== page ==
Nike's lifted the veil on how its fitness-tracking FuelBand gadget came to be, also showing off a prototype design for the motivational wrist-occupier.
Development kicked off in late 2009, Nike says, with colour-coding to demonstrate how much exercise you'd done proving a popular idea from the off. The team was inspired by "thick, terry wristbands worn by the tennis greats of the '70s", apparently, and wanted a band covered in smart panels that would change colour "like a chameleon".
That obviously proved too difficult, as the FuelBand sitting in shops today looking nothing like the wrist-lizard Nike was dreaming of. The NikeFuel metric for exercise, however, was key to the gadget's development.
NikeFuel is the made-up substance that FuelBand wearers acquire when they exercise, watching as a grid of coloured lights charts your progress through the day from red to green.
Happily the FuelBand doesn't need to be told when you're exercising, which means you get credit for ordinary tasks like hoofing it up several flights of stairs, or gambolling clumsily towards the bus before it pulls it away.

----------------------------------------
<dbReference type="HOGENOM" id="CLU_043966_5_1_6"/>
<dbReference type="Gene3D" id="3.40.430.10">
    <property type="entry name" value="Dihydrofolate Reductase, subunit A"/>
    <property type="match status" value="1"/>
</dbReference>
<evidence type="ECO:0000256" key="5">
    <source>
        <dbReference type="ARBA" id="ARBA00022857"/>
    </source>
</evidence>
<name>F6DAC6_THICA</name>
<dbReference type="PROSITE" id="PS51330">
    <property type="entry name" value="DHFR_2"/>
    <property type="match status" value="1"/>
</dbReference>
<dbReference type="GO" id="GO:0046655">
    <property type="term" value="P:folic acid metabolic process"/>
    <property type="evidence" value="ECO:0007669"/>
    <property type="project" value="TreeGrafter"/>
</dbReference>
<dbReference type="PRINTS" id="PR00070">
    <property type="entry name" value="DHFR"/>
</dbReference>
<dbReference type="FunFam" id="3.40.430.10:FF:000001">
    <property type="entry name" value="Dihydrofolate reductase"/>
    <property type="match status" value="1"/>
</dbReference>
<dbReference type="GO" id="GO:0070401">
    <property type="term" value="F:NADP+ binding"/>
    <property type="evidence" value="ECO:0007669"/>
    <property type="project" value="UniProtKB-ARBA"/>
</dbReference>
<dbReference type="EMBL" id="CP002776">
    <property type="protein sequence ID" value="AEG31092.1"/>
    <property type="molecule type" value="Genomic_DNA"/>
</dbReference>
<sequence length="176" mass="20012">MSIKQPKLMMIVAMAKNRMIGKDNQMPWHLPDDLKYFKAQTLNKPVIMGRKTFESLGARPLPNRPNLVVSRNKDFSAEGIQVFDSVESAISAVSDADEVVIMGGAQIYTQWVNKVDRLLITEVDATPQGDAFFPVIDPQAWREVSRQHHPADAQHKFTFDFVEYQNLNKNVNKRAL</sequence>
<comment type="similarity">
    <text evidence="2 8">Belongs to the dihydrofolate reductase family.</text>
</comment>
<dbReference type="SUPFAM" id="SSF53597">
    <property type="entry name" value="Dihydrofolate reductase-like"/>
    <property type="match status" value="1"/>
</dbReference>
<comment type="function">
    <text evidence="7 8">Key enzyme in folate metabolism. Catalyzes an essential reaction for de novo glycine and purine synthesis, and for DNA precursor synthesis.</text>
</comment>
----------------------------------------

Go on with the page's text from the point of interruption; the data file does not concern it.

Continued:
The fictional fuel, Nike explains, is a modified version of Metabolic Equivalent of Task (MET), which defines how much energy you're expending based on how much oxygen you're using, and combined with the wristband's built-in accelerometers.
The final band itself, meanwhile, conceals two curved batteries, while the polymer coating on the outside is heated to melting point.
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